Coarctation of the aorta: Review of 234 patients and clarification of management problems

Richard R. Liberthson, D. Glenn Pennington, Marshall L. Jacobs, Willard M. Daggett

Research output: Contribution to journalReview articlepeer-review


Two hundred thirty-four patients with coarctation of the aorta who were managed between 1948 and 1978 were reviewed. Their ages ranged from 1 day to 72 years. Only 6 percent of the patients who had surgical correction between ages 1 and 5 years had residual hypertension. In contrast, 21 percent of those operated on before age 1 year (all with residual or recurrent coarctation), 30 percent of those operated on between ages 6 and 18 years, 47 percent of those operated on between ages 19 and 40 years and 50 percent of patients over 40 age years at the time of operation had residual postoperative hypertension. These data suggest that the optimal time for elective surgical correction of coarctation is between the ages of 1 and 5 years. Preoperative congestive heart failure was present in 67 percent of patients under age 1 year, in 67 percent of those over age 40 years and in only 4 percent of those aged 1 to 40 years. Eight of the 29 infants with preoperative heart failure had residual postoperative failure related in most to associated congenital cardiac anomalies. Six of the 16 patients with preoperative heart failure who were over age 40 years at correction had residual failure, although even in these patients heart failure was improved. Bacterial endocarditis, cerebral vascular accident, myocardial infarction and aortic dissection were present in 2, 6, 3 and 2 percent of patients, respectively; these complications occurred more frequently with advancing age and occurred in 13 patients who had had prior coarctation repair. Additional congenital heart lesions were present in 34 percent of the patients. Of those under age 1 year, 67 percent had a clinically significant patent ductus arteriosus with or without ventricular septal defect or aortic stenosis. After age 1 year, 27 percent of the patients had associated cardiac lesions, and no patient had a clinically significant patent ductus or ventricular septal defect. Aortic stenosis or insufficiency was present in 33 patients. When identified during infancy, aortic stenosis was often clinically significant. Thereafter, only eight patients had clinically significant aortic valve disease at the time of this review, and only two of these patients were younger than age 40 years.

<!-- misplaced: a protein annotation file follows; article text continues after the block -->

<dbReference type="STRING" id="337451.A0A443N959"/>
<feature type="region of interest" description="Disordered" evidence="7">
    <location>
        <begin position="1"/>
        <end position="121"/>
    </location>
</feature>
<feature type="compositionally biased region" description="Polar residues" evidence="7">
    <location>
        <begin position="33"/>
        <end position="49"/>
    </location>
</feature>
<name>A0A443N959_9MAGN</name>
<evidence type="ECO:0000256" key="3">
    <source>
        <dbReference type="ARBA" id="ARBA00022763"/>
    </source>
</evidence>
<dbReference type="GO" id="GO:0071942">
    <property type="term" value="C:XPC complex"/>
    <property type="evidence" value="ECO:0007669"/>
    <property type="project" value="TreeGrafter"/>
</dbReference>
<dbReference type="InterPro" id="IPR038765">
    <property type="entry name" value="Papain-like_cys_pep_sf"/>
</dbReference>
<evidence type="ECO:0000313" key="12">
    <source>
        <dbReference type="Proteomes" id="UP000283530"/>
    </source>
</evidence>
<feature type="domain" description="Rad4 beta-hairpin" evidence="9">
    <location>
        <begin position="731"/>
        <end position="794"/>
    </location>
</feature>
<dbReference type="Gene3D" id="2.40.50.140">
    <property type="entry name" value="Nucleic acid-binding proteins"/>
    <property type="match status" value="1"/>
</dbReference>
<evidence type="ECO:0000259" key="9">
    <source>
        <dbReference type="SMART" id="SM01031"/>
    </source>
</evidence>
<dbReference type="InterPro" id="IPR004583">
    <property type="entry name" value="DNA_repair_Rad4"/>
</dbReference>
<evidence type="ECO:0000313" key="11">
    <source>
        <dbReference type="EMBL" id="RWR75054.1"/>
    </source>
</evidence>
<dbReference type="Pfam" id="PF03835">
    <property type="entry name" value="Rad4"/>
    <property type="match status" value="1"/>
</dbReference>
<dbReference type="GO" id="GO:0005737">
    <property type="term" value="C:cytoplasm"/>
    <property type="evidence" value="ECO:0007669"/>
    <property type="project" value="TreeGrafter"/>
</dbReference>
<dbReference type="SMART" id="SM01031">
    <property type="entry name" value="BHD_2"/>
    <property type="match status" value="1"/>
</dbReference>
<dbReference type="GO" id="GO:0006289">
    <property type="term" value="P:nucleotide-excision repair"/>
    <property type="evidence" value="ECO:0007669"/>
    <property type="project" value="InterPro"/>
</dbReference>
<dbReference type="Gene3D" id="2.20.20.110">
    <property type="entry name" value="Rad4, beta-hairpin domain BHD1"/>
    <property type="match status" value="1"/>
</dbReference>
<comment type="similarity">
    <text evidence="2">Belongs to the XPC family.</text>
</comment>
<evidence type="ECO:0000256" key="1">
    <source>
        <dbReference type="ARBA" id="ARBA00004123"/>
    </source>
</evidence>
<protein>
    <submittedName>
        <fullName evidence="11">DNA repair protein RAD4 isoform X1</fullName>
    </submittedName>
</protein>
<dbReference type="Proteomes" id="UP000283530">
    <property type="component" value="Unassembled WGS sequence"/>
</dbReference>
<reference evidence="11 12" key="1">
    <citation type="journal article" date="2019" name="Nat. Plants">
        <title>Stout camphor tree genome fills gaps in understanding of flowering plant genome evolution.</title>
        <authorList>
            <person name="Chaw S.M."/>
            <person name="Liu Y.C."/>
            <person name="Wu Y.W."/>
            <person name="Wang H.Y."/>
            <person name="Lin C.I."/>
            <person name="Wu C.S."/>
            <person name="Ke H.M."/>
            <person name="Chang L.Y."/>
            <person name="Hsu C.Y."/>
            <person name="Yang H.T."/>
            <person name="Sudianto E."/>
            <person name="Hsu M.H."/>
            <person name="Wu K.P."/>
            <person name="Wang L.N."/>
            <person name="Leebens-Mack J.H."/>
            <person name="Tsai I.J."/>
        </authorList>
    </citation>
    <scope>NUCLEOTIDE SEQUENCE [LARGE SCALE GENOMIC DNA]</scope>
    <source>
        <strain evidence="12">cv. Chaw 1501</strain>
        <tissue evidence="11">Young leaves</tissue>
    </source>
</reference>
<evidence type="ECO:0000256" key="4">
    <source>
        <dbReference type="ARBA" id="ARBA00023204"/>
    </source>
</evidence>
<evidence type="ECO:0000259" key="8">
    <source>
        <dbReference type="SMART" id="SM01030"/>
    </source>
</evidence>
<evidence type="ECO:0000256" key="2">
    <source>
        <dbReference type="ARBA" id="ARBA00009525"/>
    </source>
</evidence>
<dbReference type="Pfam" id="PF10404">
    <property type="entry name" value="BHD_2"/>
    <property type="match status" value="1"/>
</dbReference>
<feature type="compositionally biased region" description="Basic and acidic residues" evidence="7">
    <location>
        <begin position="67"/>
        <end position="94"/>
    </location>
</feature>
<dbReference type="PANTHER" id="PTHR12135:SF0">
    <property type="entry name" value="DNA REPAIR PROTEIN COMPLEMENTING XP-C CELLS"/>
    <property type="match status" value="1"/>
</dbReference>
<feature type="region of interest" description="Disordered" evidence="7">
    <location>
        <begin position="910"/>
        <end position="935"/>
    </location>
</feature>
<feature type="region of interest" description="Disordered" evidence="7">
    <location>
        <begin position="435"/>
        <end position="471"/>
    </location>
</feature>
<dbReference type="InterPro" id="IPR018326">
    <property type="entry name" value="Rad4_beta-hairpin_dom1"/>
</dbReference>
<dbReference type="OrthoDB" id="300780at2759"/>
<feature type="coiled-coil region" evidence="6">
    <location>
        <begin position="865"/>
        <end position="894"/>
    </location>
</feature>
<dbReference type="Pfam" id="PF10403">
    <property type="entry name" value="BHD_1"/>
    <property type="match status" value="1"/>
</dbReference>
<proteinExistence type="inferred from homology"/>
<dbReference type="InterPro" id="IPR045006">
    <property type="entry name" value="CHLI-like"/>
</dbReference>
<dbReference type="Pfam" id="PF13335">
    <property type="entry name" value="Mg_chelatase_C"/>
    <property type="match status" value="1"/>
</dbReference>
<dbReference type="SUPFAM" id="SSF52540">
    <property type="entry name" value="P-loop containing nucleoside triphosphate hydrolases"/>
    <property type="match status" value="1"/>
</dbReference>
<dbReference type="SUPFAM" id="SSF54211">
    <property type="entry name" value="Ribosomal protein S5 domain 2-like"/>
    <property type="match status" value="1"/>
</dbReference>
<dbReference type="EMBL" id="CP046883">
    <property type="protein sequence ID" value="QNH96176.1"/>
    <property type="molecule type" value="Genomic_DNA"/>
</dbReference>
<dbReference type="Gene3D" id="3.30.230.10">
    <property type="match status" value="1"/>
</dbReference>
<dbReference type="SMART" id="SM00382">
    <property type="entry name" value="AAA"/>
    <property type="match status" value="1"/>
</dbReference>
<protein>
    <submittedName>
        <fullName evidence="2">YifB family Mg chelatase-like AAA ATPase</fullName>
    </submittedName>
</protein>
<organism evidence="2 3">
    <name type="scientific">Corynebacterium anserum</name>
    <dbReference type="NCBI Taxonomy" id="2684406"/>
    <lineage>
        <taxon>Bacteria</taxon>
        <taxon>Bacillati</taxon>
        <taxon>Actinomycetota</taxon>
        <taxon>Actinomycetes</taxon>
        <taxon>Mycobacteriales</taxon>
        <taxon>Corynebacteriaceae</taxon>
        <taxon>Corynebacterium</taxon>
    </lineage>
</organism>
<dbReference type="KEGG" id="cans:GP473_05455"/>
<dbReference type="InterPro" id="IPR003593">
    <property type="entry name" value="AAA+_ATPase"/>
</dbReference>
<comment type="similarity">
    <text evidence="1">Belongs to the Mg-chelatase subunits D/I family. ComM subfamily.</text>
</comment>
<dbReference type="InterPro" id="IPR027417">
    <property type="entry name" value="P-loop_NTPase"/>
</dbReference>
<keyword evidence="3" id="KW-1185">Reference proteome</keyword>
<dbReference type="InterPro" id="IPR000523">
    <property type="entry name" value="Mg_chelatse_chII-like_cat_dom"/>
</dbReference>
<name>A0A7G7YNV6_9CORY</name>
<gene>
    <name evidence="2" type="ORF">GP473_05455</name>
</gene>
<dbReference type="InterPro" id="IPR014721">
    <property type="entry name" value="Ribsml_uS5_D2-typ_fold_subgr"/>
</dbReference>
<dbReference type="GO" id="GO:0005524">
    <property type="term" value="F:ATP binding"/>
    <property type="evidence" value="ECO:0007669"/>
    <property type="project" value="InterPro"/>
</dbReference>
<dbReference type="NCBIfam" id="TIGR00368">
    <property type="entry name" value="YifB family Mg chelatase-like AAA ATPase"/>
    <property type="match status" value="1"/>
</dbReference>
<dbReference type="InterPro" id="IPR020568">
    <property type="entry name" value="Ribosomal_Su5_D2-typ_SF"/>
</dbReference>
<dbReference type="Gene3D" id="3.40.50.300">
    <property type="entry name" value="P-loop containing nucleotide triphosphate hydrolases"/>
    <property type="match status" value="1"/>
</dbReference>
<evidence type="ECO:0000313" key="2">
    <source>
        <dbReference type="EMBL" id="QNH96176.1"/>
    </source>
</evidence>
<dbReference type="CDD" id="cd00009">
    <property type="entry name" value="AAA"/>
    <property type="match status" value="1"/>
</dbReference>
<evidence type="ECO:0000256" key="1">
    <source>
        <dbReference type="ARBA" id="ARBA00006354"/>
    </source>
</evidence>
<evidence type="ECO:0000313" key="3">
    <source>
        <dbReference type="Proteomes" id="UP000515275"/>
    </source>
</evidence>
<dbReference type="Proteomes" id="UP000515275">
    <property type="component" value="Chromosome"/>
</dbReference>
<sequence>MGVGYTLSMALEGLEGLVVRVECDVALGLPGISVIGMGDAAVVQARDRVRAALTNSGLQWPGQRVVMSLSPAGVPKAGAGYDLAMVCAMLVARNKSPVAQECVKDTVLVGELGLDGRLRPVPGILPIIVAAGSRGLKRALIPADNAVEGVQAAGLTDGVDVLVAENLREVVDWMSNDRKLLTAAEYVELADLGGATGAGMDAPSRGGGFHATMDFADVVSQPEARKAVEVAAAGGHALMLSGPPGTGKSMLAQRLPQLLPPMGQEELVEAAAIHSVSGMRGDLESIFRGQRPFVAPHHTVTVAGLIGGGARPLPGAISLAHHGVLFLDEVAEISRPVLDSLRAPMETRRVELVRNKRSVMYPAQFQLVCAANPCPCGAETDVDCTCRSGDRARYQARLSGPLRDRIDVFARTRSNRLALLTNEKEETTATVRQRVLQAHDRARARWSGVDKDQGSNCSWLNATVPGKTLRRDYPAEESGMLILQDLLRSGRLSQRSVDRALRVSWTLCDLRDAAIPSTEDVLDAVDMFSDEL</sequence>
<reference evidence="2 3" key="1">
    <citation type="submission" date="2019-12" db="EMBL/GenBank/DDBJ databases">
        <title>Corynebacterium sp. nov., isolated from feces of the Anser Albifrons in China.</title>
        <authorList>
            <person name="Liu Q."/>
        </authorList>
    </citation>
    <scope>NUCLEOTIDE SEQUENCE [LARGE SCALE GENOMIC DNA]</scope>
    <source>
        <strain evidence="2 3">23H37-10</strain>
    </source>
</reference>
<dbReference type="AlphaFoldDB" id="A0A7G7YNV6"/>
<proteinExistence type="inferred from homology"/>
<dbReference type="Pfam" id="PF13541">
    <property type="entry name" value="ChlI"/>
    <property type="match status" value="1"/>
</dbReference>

Original languageEnglish (US)
Pages (from-to)835-840
Number of pages6
JournalThe American journal of cardiology
Issue number4
StatePublished - Apr 1979
Externally publishedYes

ASJC Scopus subject areas

  • Cardiology and Cardiovascular Medicine


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